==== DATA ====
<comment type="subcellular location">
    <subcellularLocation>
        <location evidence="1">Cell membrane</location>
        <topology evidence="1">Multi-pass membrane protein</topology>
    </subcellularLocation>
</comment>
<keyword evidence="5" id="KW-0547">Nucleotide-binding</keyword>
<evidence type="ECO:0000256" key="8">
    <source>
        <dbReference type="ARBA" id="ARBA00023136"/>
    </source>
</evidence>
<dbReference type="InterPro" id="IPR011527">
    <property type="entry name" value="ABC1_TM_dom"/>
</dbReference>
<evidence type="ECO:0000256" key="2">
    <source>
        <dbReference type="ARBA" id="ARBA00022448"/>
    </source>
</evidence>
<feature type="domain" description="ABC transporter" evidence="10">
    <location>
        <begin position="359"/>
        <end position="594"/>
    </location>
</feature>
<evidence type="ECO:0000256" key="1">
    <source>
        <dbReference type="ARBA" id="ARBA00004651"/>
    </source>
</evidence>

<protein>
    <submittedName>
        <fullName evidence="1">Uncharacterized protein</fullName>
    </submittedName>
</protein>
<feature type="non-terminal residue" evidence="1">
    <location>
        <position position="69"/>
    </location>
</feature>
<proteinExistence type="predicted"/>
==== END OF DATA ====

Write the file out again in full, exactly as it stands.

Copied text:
<comment type="subcellular location">
    <subcellularLocation>
        <location evidence="1">Cell membrane</location>
        <topology evidence="1">Multi-pass membrane protein</topology>
    </subcellularLocation>
</comment>
<keyword evidence="5" id="KW-0547">Nucleotide-binding</keyword>
<evidence type="ECO:0000256" key="8">
    <source>
        <dbReference type="ARBA" id="ARBA00023136"/>
    </source>
</evidence>
<dbReference type="InterPro" id="IPR011527">
    <property type="entry name" value="ABC1_TM_dom"/>
</dbReference>
<evidence type="ECO:0000256" key="2">
    <source>
        <dbReference type="ARBA" id="ARBA00022448"/>
    </source>
</evidence>
<feature type="domain" description="ABC transporter" evidence="10">
    <location>
        <begin position="359"/>
        <end position="594"/>
    </location>
</feature>
<evidence type="ECO:0000256" key="1">
    <source>
        <dbReference type="ARBA" id="ARBA00004651"/>
    </source>
</evidence>

<protein>
    <submittedName>
        <fullName evidence="1">Uncharacterized protein</fullName>
    </submittedName>
</protein>
<feature type="non-terminal residue" evidence="1">
    <location>
        <position position="69"/>
    </location>
</feature>
<proteinExistence type="predicted"/>